Despite repeated calls to focus more attention, at all levels of biology and geology education, on the rich macroevolutionary narratives found in the fossil record, studies continue to show that college students have a poor grasp of important biological and geological events in Earth's history (1-5). The History of Life course, which covers how life evolved from singled celled ancestors to complex multicellular modern organisms, frequently takes the form of a semester long introductory paleontology or geology course or is covered briefly in one or two lectures in more general evolution courses. Regardless of whether the topic is treated in one lecture or as a standalone course, professors usually teach the History of Life by tracing a progression of key evolutionary moments through Deep Time (e.g. first eukaryotic cells, first land animals, first mammals, etc.). Although this topical progression seems logical, anecdotal and experimental evidence shows that most college students, including those with strong biology backgrounds, struggle to arrange key evolutionary events in either relative order or on an absolute timescale (1,4,5). Part of this difficulty was recognized by Darwin (6) who blamed it on human's lack of conceptual framework for extremely long timespans. Conceptualizing any large number is hard (1,4,5,7,8) but the durations of time involved with the History of Life are so vast that they are many magnitudes longer than any possible anchoring reference frame that could occur in a normal human lifespan (4). Thus, most undergraduate students lack an appropriate conceptual framework for understanding the History of Life (1,4,5). The geologic timescale provides a theoretical framework for mentally and physically organizing key concepts in the History of Life that could be used to great effect by both instructors and students as a graphical organizer during course planning, lectures, note taking, active learning exercises, exam reviews, and assessments.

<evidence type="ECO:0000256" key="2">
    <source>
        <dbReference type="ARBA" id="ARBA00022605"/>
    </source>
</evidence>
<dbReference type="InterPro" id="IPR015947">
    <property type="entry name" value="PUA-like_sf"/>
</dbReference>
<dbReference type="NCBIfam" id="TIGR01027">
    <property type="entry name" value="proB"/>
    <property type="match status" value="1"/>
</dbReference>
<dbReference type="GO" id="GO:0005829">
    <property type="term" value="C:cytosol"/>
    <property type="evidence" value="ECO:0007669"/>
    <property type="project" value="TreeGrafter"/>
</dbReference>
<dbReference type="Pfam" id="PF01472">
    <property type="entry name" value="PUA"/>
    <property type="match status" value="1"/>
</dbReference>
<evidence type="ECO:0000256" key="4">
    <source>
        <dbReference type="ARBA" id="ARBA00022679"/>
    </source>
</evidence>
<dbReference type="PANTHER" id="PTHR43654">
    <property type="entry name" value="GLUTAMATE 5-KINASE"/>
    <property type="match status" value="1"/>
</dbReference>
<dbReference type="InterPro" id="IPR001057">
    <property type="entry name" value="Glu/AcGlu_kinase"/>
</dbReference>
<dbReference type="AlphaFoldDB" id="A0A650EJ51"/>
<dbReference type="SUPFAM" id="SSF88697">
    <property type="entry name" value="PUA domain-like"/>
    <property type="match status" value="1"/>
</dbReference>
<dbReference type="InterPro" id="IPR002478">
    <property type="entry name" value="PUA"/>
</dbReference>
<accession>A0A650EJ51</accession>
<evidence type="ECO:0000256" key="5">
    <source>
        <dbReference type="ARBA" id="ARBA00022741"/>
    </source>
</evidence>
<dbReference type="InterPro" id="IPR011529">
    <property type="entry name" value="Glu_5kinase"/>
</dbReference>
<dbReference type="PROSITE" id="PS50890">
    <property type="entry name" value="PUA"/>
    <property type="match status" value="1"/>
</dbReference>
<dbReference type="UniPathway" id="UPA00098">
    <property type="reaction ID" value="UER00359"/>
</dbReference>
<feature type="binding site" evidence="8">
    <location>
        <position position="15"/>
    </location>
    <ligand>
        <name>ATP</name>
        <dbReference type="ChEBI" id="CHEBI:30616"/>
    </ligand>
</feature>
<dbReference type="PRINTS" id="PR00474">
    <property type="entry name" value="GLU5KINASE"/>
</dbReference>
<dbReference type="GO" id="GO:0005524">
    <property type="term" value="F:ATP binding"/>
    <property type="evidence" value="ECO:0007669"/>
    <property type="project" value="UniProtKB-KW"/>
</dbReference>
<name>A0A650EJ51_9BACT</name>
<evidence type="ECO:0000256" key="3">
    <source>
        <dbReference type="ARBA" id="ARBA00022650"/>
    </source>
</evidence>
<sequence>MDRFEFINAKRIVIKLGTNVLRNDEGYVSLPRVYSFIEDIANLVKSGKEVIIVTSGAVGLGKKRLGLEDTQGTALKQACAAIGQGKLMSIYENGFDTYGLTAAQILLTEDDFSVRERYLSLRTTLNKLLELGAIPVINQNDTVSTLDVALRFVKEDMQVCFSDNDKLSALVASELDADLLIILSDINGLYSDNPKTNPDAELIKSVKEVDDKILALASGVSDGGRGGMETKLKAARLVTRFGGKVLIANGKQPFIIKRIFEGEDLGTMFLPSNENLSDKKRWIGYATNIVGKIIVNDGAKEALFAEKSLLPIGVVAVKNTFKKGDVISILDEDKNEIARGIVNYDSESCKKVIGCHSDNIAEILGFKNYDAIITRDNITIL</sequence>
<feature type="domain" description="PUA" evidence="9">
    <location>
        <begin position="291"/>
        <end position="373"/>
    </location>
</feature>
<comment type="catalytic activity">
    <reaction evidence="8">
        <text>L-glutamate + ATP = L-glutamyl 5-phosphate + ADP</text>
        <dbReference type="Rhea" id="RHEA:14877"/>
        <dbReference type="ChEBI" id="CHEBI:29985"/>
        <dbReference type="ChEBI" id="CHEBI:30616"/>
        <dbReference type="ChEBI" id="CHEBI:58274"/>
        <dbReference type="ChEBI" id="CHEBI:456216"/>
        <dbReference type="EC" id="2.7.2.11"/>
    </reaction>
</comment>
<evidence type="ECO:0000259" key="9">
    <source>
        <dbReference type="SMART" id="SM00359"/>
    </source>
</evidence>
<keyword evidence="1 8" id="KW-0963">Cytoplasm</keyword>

The formal geologic timescale, created in the 1800's (9) and continually refined to this day, (10) delineates major evolutionary and geological events in the history of the earth. It is not an arbitrary arrangement of dates and funny sounding units. Although most History of Life classes follow the geologic timescale as a logical system of organization, the timescale itself and the contingency and interrelatedness of geological and evolutionary events are not emphasized enough. Premade timescales currently available to instructors are not adequate for assisting undergraduates in their study. For example, the official timescales provided for free by the International Commission on Stratigraphy (11) and the Geological Society of America (12) are excellent references for professional geologists or paleontologists but they were not designed for use in introductory classes. They are expensive to print because they are in color, contain a large amount of unnecessary information, and chop up the complete extent of the timescale into multiple columns with different scale bars so that 1 cm of length does not equal the same amount of time at all points on the page. Using multiple scales is understandable but it greatly confuses students who struggle to understand the amount of time elapsed between periods and the nestedness of geological units (e.g. eons subsume eras and eras subsume periods). Furthermore, these types of timescales are meant to be stand-alone reference charts, not graphical organizers for students with space to write down notes. As a result, they are separate from a student's normal note taking activity and relegated to a forgotten pocket in a folder or a crammed end page of a textbook.